PL2303, any decent documentation ? app notes ? anything ?

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Hey everyone,

I'm planing on connecting an AVR to usb using PL2303.
Since the datasheet is seriously lacking in information I tried searching for application note but couldn't find anything.

The only thing I managed to find was this schematic.

-Some of the pins in this schematic don't match the pins in the datasheet though.
For example, the PLL supply voltage is not connected in the schematic.

-Also I'm trying to figure out why R1 pulls up the D+ line to 3v and not 5v.
It also seems that pin (number 17) is a 3v3 power pin, do I need to supply it 3v3 too ?
I'm so confused.

-How do I set the speed and data format ? I don't see any option for that in the config eeprom.

Is there any decent source of information about this chip ? Any app notes or anything ?

I have searched this forum, but couldn't find anything more than the schematic above.

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Surely you just connect the PL2303 according to the schematic and the job is done. If you don't like thinking, simply copy an existing pcb that runs at 5V.

The AVR side connects to RXD, TXD and any other handshake signals that you want / need. e.g. RTS, DTR, ...

The USB side connects to your USB host. Commonly a PC. This has the necessary Prolific drivers.

From your AVR application point of view, you just program the USART as normal. i.e. baudrate, parity, flow-control.

The AVR application will not know or care whether you have MAX232, FTDI, SiLabs, Prolific, Microchip or any other chip.

Regarding R1 and 3.3V. This is just the USB spec.
Most systems will be 3.3V anyway. The GPIO is 5V tolerant.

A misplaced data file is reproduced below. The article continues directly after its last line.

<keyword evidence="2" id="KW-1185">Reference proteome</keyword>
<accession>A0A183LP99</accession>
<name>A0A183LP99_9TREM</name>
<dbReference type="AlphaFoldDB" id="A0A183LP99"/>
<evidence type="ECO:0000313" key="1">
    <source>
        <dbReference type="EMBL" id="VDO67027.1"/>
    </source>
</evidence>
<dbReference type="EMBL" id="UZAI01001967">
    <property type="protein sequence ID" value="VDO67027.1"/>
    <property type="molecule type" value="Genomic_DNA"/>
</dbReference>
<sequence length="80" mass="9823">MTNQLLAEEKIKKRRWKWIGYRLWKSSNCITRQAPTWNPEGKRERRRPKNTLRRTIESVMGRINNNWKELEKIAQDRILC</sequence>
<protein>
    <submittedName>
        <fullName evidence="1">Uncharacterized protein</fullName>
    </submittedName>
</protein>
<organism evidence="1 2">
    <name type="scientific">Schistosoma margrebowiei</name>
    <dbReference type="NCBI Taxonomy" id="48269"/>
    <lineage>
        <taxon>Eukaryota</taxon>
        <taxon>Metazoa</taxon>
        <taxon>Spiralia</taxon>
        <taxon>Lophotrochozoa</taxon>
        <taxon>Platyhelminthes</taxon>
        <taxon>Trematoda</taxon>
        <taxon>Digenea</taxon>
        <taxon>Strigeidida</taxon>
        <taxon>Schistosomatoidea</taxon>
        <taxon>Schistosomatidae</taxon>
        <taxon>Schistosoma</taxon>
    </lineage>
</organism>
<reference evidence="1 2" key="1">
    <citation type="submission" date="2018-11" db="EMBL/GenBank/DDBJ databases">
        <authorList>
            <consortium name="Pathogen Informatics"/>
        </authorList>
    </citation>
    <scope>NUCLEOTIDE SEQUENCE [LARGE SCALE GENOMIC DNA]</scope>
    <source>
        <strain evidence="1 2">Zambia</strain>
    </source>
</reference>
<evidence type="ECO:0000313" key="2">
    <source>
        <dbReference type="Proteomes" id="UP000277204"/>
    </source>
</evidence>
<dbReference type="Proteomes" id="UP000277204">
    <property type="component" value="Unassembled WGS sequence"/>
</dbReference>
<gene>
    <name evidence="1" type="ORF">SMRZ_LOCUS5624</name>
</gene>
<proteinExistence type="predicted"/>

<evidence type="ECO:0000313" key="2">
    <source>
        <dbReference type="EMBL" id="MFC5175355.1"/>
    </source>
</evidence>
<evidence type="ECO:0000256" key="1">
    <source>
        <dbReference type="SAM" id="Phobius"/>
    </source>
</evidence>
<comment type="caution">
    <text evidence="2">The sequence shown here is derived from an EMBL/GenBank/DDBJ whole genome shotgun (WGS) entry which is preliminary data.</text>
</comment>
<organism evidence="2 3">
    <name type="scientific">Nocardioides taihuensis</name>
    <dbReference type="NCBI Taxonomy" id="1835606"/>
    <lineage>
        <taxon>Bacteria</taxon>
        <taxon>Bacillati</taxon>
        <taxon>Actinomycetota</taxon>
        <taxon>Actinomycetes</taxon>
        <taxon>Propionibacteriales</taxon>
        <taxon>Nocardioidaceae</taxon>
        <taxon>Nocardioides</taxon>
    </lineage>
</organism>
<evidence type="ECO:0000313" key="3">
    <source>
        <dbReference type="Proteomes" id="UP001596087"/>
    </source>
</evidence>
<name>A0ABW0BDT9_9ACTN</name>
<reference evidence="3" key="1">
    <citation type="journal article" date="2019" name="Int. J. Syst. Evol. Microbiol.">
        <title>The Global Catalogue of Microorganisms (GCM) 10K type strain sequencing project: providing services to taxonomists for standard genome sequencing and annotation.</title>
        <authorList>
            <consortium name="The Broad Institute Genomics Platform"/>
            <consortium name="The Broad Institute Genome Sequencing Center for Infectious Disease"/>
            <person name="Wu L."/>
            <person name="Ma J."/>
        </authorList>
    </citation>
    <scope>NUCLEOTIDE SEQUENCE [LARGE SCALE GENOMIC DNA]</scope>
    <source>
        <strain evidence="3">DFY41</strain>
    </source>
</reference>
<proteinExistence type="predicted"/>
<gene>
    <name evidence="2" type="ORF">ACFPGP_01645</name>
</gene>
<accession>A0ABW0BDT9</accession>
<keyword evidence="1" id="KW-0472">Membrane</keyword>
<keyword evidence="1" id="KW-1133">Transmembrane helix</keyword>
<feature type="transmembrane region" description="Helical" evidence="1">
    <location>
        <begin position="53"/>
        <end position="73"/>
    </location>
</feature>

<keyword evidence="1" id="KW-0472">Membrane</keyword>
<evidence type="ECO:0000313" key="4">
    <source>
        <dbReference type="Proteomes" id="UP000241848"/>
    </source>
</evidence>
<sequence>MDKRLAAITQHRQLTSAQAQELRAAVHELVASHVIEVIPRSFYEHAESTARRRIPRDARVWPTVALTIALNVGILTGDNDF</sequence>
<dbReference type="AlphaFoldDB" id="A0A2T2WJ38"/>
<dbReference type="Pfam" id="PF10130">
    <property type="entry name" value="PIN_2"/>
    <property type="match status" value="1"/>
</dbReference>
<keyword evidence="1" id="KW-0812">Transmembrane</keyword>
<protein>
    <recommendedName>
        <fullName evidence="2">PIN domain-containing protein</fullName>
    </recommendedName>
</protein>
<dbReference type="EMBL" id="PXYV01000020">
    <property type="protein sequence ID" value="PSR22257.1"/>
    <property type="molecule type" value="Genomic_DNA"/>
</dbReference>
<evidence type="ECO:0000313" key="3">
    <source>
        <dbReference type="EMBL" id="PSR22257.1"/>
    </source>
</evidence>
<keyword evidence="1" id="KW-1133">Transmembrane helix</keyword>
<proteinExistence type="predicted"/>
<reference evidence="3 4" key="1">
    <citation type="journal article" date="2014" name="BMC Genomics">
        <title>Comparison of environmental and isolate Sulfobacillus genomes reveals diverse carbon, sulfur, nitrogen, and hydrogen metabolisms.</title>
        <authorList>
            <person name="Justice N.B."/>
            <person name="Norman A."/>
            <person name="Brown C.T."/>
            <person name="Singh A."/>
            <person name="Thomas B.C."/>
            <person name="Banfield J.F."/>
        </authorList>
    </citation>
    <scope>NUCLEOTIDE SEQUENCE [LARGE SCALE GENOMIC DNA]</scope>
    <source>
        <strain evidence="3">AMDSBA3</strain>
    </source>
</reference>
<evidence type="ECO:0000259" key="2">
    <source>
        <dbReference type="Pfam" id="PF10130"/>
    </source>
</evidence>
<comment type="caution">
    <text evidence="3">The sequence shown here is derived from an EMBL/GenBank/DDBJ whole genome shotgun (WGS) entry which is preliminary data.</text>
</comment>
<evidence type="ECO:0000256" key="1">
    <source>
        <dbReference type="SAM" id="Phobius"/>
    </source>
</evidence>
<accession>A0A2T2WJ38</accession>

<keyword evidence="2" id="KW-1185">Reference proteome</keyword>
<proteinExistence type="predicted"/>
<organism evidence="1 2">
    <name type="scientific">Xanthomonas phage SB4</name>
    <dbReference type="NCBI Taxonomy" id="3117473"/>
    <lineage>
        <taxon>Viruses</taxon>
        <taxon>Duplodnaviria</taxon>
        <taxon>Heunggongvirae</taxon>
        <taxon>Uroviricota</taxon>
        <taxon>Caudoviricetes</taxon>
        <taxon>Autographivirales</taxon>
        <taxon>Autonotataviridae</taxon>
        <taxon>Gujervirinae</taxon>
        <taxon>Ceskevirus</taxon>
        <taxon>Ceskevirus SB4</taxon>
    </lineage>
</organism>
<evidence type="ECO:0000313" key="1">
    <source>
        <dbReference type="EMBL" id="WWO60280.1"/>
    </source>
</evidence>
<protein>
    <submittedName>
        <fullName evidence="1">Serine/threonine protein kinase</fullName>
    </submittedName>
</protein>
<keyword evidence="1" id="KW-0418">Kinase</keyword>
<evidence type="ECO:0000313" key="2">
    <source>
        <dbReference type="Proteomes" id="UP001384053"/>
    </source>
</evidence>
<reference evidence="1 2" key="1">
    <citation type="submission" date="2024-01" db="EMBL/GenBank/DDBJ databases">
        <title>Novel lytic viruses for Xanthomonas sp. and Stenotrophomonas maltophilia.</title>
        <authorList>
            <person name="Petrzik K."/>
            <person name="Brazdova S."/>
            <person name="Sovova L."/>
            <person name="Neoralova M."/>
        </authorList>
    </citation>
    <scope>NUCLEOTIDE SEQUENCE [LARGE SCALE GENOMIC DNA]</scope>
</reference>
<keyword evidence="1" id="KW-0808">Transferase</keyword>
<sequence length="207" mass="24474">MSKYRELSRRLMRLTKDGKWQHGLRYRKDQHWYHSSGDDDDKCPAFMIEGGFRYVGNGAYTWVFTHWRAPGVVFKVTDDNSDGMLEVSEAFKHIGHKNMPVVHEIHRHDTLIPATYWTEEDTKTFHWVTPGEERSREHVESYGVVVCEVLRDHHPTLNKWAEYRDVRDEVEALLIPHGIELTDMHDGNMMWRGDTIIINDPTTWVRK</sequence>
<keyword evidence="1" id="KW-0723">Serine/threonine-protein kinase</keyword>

David.

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The schematic above doesn't seem to have the PLL voltage supply connected to anything, I kind of doubt it would work that way.

I'm more worried about the PL2303 configuration point of view, how do I set it to a specific speed and format setting (parity,length and so on) ?

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Quote:

I'm more worried about the PL2303 configuration point of view, how do I set it to a specific speed and format setting (parity,length and so on) ?

Surely the Prolific/generic Windows/Linux serial driver hides this from you. You just open the COM port and then use the handle to set things like baud (Windows) or do termio (Linux) and your settings are passed via the driver to the device.

As far as the AVR goes you just set UBRR and UCSRC or whatever to the parameters you plan to use.

Although it's more expensive I'd start by prototyping an FT232R. Get a feel for "what goes where" (you will get far more information and help from Scotland than Taiwan!) and when you are ready to make the "cost down" leap then replace with PL2303. At this point you'll probably be familiar with the general concepts and be able to see how their device differs.

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Oh yeah, it makes sense. I though I would have to configure the chip from the avr, but configuring it from the pc driver makes much more sense.

pl2303 is so cheap and I have plenty of time to try and figure out how to get it to work.

After some more searching around the web I have found an updated datasheet. This one seems to match the part in the schematic.

Which raises another question.
According to this new updated datasheet, pin 4 is the supply for the serial port. Data sheet states:

Quote:
RS232 VDD. The power pins for the serial port signals.
When the serial port is 3.3V, this should be 3.3V. When
the serial port is 2.5V, this should be 2.5V.

So according to the datasheet I gotta hook it up to 3v3 and have a level converter 3v3 -> 5v to the avr (assuming the avr running 5v).
Seems like the RX pin on the PL2303 is 5v tolerant.

The schematic seems to connect this supply pin to VCC_USB or VCC, so is it 5v tolerant ?

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Quote:

pl2303 is so cheap and I have plenty of time to try and figure out how to get it to work.

Consider this - about 95% of the $2-$3 USB-RS232 cables you can buy on ebay are PL2303 based so you can start to get a feel about how they operate simply by buying a handful of cables on ebay.

Of course those cables consist of a PL2303 and some kind of MAX232 compatible which then forces you to also put a MAX232 to match on your AVR board. If you were feeling brave you could break open a device (again they only cost $2..$3) and see if you could circumvent the "MAX232" to make a direct PL2303 to AVR connection.

FTDI already sell cables (quite expensively though) which are basically this so instead of USB-RS232 they are USB-TTL/Uart

Oh and while we're here there is a 3rd player in this game - you may previously have PICd one of their microcontrollers to use ;-) (MCP2200).